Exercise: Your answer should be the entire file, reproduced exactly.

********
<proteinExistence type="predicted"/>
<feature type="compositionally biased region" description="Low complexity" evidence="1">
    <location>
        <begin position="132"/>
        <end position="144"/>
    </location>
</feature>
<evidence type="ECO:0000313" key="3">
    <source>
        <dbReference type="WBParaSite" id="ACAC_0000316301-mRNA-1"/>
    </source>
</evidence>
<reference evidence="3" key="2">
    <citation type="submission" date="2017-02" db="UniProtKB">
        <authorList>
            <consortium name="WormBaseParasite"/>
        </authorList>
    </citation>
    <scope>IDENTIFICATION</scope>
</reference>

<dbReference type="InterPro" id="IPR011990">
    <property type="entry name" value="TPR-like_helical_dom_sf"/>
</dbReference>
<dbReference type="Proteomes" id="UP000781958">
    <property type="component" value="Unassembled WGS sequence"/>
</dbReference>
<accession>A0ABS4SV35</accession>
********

<proteinExistence type="predicted"/>
<feature type="compositionally biased region" description="Low complexity" evidence="1">
    <location>
        <begin position="132"/>
        <end position="144"/>
    </location>
</feature>
<evidence type="ECO:0000313" key="3">
    <source>
        <dbReference type="WBParaSite" id="ACAC_0000316301-mRNA-1"/>
    </source>
</evidence>
<reference evidence="3" key="2">
    <citation type="submission" date="2017-02" db="UniProtKB">
        <authorList>
            <consortium name="WormBaseParasite"/>
        </authorList>
    </citation>
    <scope>IDENTIFICATION</scope>
</reference>

<dbReference type="InterPro" id="IPR011990">
    <property type="entry name" value="TPR-like_helical_dom_sf"/>
</dbReference>
<dbReference type="Proteomes" id="UP000781958">
    <property type="component" value="Unassembled WGS sequence"/>
</dbReference>
<accession>A0ABS4SV35</accession>